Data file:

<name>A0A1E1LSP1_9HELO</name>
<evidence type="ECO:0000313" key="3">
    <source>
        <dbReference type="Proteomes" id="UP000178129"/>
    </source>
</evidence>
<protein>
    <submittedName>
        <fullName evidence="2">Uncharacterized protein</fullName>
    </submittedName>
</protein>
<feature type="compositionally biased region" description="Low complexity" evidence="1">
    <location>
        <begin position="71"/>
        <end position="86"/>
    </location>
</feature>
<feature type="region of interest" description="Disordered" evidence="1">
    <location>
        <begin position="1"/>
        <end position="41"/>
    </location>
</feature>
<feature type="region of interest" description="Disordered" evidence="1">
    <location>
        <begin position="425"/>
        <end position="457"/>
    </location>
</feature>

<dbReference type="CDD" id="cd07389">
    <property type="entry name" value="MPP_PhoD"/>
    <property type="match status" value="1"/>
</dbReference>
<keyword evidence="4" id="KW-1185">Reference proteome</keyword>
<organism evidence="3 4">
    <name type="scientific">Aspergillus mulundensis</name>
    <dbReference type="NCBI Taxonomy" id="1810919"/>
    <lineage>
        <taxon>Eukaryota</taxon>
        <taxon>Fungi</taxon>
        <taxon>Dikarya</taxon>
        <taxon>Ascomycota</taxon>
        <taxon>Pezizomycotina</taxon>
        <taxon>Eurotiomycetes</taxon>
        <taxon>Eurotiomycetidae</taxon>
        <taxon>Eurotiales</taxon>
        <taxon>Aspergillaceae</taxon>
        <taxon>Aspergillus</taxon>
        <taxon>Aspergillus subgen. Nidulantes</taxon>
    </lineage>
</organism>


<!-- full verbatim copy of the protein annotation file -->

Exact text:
<name>A0A1E1LSP1_9HELO</name>
<evidence type="ECO:0000313" key="3">
    <source>
        <dbReference type="Proteomes" id="UP000178129"/>
    </source>
</evidence>
<protein>
    <submittedName>
        <fullName evidence="2">Uncharacterized protein</fullName>
    </submittedName>
</protein>
<feature type="compositionally biased region" description="Low complexity" evidence="1">
    <location>
        <begin position="71"/>
        <end position="86"/>
    </location>
</feature>
<feature type="region of interest" description="Disordered" evidence="1">
    <location>
        <begin position="1"/>
        <end position="41"/>
    </location>
</feature>
<feature type="region of interest" description="Disordered" evidence="1">
    <location>
        <begin position="425"/>
        <end position="457"/>
    </location>
</feature>

<dbReference type="CDD" id="cd07389">
    <property type="entry name" value="MPP_PhoD"/>
    <property type="match status" value="1"/>
</dbReference>
<keyword evidence="4" id="KW-1185">Reference proteome</keyword>
<organism evidence="3 4">
    <name type="scientific">Aspergillus mulundensis</name>
    <dbReference type="NCBI Taxonomy" id="1810919"/>
    <lineage>
        <taxon>Eukaryota</taxon>
        <taxon>Fungi</taxon>
        <taxon>Dikarya</taxon>
        <taxon>Ascomycota</taxon>
        <taxon>Pezizomycotina</taxon>
        <taxon>Eurotiomycetes</taxon>
        <taxon>Eurotiomycetidae</taxon>
        <taxon>Eurotiales</taxon>
        <taxon>Aspergillaceae</taxon>
        <taxon>Aspergillus</taxon>
        <taxon>Aspergillus subgen. Nidulantes</taxon>
    </lineage>
</organism>